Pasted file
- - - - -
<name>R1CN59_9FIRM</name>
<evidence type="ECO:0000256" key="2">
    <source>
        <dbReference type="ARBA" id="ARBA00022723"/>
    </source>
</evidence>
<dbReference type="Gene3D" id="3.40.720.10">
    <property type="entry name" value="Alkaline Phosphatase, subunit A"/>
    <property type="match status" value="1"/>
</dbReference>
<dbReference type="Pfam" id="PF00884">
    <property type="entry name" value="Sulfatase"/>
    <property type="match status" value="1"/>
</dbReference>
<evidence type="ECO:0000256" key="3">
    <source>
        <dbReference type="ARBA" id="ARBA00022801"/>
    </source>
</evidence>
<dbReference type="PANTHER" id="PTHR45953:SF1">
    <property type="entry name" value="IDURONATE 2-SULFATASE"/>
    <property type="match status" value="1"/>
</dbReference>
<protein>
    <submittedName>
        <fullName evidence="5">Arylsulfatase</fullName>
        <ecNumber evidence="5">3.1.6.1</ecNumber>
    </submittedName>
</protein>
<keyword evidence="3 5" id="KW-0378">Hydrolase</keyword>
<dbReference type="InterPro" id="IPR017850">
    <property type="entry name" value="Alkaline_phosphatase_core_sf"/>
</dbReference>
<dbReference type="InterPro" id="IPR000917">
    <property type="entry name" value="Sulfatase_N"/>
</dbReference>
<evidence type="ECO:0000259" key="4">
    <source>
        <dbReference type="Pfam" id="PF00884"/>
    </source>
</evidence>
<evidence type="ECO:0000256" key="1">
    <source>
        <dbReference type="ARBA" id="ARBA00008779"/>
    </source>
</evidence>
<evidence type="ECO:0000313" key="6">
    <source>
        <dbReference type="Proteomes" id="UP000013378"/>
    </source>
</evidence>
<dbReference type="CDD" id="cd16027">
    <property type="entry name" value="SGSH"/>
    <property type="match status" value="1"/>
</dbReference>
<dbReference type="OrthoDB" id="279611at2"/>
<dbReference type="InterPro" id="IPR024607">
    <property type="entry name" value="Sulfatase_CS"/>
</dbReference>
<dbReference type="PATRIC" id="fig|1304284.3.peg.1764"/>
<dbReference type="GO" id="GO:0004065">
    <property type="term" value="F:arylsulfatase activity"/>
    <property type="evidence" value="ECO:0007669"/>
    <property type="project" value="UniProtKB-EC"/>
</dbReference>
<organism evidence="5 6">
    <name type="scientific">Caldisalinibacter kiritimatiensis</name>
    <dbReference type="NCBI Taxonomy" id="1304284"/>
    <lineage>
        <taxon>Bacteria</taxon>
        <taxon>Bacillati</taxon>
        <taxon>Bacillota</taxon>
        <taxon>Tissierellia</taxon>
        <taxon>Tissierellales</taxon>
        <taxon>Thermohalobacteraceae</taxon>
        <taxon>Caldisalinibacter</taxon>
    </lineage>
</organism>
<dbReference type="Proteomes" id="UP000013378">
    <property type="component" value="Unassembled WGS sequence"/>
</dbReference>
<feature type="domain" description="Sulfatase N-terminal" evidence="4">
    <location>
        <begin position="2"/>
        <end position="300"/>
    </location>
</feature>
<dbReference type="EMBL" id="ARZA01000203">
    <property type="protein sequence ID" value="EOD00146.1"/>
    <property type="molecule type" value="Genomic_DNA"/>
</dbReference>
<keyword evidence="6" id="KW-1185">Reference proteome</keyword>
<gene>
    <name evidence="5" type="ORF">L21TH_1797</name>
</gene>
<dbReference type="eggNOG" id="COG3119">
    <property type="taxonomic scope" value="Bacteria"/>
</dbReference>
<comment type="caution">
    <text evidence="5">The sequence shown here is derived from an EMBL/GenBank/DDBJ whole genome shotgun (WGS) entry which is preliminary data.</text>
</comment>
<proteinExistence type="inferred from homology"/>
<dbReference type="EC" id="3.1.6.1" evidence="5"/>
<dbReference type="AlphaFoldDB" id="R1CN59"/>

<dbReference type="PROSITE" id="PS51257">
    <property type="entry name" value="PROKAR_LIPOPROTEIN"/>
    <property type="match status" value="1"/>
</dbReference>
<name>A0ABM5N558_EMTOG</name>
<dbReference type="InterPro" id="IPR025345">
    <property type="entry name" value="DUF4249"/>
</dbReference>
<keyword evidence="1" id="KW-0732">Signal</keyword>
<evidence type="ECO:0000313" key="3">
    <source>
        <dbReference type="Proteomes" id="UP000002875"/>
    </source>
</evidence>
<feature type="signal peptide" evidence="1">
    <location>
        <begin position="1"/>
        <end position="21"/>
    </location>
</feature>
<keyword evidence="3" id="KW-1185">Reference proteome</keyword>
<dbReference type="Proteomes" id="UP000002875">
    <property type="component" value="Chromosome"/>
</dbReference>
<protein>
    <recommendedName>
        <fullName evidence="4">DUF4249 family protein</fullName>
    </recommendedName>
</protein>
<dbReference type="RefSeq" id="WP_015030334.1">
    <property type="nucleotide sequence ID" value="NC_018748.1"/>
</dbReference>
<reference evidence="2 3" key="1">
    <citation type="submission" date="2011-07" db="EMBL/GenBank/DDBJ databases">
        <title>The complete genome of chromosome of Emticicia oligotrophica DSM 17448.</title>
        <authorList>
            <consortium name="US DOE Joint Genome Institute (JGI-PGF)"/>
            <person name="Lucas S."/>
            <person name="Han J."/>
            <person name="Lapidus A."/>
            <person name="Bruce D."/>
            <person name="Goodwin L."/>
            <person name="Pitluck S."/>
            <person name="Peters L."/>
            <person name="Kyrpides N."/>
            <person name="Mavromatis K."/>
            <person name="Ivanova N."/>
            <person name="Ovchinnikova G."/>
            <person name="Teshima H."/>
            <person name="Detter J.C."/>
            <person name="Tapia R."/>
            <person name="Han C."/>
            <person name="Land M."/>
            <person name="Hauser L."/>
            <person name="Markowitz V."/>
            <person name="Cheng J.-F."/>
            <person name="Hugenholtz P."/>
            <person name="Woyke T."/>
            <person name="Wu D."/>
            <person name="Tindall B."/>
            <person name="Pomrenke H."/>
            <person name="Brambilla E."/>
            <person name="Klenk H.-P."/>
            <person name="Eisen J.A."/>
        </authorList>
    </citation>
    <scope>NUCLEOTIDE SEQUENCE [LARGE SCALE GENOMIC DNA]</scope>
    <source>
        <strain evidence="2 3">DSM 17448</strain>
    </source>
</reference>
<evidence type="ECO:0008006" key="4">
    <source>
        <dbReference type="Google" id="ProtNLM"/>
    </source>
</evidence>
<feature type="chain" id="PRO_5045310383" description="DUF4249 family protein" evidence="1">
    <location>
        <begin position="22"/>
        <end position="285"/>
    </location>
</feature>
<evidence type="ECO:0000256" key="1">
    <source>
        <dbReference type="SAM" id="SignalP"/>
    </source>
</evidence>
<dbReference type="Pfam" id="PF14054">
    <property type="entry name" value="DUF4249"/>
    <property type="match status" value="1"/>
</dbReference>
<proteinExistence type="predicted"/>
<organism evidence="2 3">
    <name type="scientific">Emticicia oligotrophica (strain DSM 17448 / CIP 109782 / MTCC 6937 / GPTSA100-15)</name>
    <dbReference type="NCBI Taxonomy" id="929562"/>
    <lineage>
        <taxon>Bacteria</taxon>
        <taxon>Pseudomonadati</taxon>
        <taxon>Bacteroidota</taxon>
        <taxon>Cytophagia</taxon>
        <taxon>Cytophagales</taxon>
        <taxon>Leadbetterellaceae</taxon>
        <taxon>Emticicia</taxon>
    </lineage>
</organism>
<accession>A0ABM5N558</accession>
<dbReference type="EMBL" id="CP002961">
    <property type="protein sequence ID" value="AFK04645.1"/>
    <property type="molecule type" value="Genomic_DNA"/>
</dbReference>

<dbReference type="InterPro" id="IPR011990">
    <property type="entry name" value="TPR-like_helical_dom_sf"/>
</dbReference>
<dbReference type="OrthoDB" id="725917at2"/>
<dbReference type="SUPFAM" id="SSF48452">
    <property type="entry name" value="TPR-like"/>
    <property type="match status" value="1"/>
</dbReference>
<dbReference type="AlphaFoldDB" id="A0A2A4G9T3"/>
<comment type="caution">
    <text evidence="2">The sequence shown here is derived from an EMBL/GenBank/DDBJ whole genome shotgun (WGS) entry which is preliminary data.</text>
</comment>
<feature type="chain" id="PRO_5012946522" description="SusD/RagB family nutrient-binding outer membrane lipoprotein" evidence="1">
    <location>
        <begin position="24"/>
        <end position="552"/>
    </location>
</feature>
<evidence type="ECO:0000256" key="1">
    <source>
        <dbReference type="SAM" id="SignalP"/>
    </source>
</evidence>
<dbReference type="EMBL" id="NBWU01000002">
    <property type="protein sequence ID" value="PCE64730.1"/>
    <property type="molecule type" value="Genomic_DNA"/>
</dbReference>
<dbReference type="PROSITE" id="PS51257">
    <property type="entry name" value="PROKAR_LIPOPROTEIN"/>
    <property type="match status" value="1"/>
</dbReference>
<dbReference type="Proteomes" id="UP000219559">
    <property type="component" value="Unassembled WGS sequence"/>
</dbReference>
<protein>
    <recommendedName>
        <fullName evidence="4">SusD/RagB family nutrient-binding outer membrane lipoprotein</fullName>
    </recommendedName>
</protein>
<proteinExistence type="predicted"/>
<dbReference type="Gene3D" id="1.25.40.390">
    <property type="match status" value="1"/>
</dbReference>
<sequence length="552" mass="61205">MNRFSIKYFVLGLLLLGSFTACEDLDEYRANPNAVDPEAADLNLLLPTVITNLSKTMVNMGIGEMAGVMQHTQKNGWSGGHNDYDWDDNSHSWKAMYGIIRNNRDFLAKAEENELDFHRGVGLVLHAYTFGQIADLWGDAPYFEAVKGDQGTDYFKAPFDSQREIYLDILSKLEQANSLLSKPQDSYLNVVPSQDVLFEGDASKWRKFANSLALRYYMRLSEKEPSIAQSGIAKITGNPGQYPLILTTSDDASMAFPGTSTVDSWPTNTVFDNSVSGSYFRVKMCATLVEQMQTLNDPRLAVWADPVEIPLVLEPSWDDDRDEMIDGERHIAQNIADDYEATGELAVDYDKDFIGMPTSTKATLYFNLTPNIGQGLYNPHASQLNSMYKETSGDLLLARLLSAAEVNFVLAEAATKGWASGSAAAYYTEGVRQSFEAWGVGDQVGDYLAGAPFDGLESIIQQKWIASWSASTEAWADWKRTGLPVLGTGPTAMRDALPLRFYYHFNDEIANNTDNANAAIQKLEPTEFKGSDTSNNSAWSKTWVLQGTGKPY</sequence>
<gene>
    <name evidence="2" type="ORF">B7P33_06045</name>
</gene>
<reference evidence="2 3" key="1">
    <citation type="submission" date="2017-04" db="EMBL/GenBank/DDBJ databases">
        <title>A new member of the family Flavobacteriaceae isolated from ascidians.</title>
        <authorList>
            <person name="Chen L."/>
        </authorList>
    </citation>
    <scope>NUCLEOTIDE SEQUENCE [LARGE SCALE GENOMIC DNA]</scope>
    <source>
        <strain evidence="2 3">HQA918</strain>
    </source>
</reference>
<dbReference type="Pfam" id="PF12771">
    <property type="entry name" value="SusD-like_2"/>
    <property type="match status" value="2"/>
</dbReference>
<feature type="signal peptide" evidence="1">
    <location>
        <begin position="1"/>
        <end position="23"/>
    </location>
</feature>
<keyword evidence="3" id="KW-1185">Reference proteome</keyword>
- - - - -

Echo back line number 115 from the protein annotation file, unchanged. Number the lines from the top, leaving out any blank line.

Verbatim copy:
    <source>